During my first few hours in the BLUE office back in December 2017, Charles Clover told me about an exciting research expedition that would be taking place around St Helena in early 2018. However, securing a place on board the British Antarctic Survey’s research vessel, the RRS James Clark Ross, was no easy feat. First, I had to pass thorough medicals, buy a whole range of PPE equipment (that’s safety gear to you and me) and PAT test all my electronics to make sure I didn’t fry the British Antarctic Survey network.
I finally received the ‘OK’ to join the expedition less than 12 hours before its departure. The next morning, I met with SHG’s Marine Section – Leeann Henry, Alison Small, Paul Cherrett and Donny O’Bey – and we made our way to the impressive RRS JCR on the Enchanted Isle where we were greeted by a large Chilean devil ray (Mobula tarapacana) circling in the water beneath us – a good omen for the trip ahead.
A question I was asked frequently, both in the lead up to the trip and while on board, was why I – a non-governmental representative – wanted to join an expedition that was a joint effort between the Centre for Environmental, Fisheries and Aquaculture Science (Cefas) as part of their four-year government Blue Belt Programme (2016-2020) and the British Antarctic Survey (BAS) as part of their Official Development Assistance Programme.
My answer was simple. Our primary objective as the Marine Team of the St Helena National Trust is to support and champion the delivery of the island’s IUCN Category VI Marine Protected Area, ensuring that it makes genuine conservation gains. To do this, we first need to understand exactly what is out there and, from a zoning and management perspective, we need to know where it is.
Once on board the ship, we met with the rest of the expedition team – scientists from the RSPB, the South Atlantic Environmental Research Institute (SAERI), Plymouth University and the UK Hydrographic Office. We soon met with Professor Martin Collins from Cefas who told us that the expedition followed three key work themes – seabed mapping, analysis of benthic (seafloor) biodiversity and analysis of pelagic (water column) ecosystems. Our itinerary could change at any time, depending on survey conditions, and the research team work 24 hours a day to maximise sampling effort.
I teamed up with Donny O’Bey – St Helena’s ferry operator and assistant to the EMD during their marine fieldwork sessions. To maximise our exposure to the one week of research, it was recommended that we do 12-hour shifts spanning both day and night, 12 – 12. By the time we had observed some of the deployments during the first afternoon and finished discussions with Marine Ecologist Dave Barnes about increasing BAS stakeholder outreach on St Helena, Donny and I realised that we may have drawn the short straw, with our first shift starting just a few hours later at midnight!
At 11.30pm I began my first shift, making my way with Donny to the upper deck, as the rectangular midwater trawl (RMT) was being retrieved from a depth of approximately 1000m. The small size of the RMT means that it can be deployed in a relatively efficient and targeted manner, collecting pelagic samples from a range of depths.
Some of the more interesting finds were tiny Stumpy lobster larvae and a juvenile anglerfish with an undeveloped lure and visible photophores (light emitting cells) just above the mouth. There were also decapods (crustaceans) in molt, hatchet fish that were kept for stomach content analysis and strange eel-like creatures called ‘nemichthys’. We found a ‘Jewelled Squid’ with unusual cartilaginous ridges all over its legs and body and two eyes of different sizes; the small eye for spotting bioluminescent organisms against the darkness below and the larger eye for observing the silhouette of prey above.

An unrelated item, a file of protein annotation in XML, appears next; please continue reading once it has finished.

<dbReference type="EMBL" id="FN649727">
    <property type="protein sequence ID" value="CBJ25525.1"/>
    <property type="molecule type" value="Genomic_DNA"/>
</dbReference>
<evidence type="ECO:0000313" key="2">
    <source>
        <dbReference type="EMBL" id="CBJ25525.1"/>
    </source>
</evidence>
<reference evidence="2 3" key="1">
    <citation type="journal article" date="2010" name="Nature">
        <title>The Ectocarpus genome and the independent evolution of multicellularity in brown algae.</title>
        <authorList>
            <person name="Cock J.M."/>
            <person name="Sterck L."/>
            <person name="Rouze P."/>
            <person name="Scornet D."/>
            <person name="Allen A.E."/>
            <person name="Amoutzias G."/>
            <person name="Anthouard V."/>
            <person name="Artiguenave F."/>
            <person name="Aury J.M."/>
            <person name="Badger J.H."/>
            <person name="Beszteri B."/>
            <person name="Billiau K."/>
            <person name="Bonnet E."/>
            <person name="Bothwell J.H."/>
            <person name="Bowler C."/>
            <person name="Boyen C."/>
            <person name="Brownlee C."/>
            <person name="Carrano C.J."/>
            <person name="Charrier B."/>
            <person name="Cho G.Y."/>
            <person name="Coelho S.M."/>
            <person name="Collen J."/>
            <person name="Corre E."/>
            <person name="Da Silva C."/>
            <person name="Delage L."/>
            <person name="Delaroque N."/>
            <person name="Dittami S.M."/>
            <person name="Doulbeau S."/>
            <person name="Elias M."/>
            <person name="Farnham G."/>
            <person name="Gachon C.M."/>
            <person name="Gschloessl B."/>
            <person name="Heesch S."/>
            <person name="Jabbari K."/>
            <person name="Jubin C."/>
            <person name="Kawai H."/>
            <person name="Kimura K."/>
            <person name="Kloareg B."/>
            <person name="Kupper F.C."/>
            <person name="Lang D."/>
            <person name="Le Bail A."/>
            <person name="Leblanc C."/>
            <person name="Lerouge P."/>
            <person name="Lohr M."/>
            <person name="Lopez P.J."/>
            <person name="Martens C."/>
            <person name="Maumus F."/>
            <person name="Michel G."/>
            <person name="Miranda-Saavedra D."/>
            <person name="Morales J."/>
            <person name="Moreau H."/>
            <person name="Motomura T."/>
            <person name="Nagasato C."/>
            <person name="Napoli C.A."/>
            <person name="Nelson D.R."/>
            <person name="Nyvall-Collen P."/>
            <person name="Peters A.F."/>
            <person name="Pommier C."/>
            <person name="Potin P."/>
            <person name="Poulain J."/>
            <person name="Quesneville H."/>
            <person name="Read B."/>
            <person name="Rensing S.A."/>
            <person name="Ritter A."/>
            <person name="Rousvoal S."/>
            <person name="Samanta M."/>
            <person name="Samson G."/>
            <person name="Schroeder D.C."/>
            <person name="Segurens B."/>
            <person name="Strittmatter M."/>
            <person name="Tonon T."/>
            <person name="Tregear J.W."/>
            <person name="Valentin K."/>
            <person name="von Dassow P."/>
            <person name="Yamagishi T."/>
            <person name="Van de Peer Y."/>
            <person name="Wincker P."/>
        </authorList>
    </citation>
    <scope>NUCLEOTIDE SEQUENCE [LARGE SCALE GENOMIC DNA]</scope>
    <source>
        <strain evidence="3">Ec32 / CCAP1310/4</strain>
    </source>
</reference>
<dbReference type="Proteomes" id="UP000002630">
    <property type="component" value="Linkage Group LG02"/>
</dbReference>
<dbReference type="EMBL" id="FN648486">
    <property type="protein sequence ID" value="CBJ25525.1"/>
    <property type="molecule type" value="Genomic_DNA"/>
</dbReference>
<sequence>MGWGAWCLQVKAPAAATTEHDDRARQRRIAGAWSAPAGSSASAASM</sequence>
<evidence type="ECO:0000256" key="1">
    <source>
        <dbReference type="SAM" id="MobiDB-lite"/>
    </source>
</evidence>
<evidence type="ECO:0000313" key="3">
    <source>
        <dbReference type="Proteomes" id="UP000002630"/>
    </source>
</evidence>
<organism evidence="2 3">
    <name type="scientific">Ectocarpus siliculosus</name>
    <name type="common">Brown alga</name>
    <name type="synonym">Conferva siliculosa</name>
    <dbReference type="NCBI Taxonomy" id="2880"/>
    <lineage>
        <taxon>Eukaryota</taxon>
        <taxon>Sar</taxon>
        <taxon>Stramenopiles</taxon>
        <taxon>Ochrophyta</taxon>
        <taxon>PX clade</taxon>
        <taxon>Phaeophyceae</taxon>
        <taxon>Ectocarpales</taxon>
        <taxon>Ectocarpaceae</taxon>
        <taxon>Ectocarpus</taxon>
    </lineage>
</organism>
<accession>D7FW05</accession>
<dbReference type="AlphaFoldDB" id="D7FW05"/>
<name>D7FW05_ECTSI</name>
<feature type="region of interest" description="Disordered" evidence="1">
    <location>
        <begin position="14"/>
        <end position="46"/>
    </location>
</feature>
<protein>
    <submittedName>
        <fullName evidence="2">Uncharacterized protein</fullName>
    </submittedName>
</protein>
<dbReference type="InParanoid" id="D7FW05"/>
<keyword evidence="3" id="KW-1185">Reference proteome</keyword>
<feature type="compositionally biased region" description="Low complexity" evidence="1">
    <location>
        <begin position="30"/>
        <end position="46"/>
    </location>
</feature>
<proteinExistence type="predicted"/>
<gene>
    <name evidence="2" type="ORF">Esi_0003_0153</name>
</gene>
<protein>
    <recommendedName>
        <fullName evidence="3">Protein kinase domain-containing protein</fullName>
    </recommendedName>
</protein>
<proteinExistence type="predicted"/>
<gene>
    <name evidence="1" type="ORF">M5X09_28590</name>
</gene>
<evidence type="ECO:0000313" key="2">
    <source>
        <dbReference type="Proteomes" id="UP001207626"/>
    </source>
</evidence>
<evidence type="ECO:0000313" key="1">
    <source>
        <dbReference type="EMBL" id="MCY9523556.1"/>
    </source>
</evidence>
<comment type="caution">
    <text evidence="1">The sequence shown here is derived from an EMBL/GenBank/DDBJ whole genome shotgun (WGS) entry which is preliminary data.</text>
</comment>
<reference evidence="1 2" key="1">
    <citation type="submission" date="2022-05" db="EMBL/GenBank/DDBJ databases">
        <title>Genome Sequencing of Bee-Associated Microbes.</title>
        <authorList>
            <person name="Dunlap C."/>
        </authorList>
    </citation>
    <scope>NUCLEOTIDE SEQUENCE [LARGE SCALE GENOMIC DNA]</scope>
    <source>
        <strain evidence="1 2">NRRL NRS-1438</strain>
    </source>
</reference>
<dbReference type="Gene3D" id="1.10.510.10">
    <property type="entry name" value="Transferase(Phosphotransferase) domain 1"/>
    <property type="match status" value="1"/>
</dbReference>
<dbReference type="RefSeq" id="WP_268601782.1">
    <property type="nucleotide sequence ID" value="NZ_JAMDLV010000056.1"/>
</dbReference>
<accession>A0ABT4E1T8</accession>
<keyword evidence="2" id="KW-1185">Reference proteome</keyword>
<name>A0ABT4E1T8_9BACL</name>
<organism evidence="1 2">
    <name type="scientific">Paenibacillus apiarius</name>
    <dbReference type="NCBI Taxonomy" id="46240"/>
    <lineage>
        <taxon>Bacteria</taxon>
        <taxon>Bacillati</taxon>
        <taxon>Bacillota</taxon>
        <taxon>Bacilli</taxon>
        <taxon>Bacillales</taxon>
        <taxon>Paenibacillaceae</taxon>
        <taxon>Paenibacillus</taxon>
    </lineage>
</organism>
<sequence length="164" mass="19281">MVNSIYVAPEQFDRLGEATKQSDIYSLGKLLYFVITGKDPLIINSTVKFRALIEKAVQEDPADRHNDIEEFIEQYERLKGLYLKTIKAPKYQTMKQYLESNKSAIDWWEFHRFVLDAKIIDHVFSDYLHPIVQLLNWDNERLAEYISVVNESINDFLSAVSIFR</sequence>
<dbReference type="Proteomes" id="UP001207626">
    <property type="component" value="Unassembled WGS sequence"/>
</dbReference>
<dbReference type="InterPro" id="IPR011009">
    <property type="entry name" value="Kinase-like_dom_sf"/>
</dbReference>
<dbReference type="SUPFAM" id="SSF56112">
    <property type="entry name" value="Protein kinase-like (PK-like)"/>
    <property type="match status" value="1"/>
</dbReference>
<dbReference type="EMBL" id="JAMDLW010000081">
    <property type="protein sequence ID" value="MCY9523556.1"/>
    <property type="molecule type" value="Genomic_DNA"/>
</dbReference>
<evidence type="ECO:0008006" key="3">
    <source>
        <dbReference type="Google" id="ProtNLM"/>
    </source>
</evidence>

Shortly after the RMT, bongos (large cylindrical nets) were deployed vertically in the water column to a depth of approximately 200m to sample zooplankton. At 3am it was time for a quick caffeine fix, during which Donny told me about his adventures to South Georgia in search of toothfish, the 18-day voyage from Durban to South America and how he watched someone throw an orange at Miss Uruguay’s face during a street parade. After being awake for nearly 20 hours, the whole conversation seemed more than surreal.
A few hours later I saw a CTD sent to approximately 530m depth (10m off the seabed). CTDs record fluorescence, temperature, salinity, light, depth and oxygen levels, feeding the data back to the ship in real time and therefore allowing the scientists on board to pick out interesting features on the monitors and select what should be sampled. I then learned that Donny has been helping the Marine Section of SHG to deploy their own CTD around the waters of St Helena, supplying additional data to that collected on this expedition.
The first Agassiz Trawl (AGT) that I observed was deployed near Speery Island. Used for benthic surveys, the AGT reached depths of 750m for a duration of five minutes, during which Dave Barnes explained the subtleties of reading the monitor for cable tension fluctuations relating to seabed topography.
In the first deployment we found two species of starfish, gastropod shells, bivalves, maerl, flatworms, live and dead coral polyps, soft corals, lace sponges, brittle stars and a crab metropolis! I assisted Dave and BAS Geneticist, Chester Sands, with data entry and specimen cataloguing, during which time Dave commented on how positive the findings were: “while the sample size was small, it highlighted the diversity of the seabed around St Helena.”
Chester explained how the trawl had been redesigned to be smaller and spend less time on the seabed to reduce environmental impact, even though the impact of this unit would be negligible compared to the damage caused by icebergs in South Georgia, for example.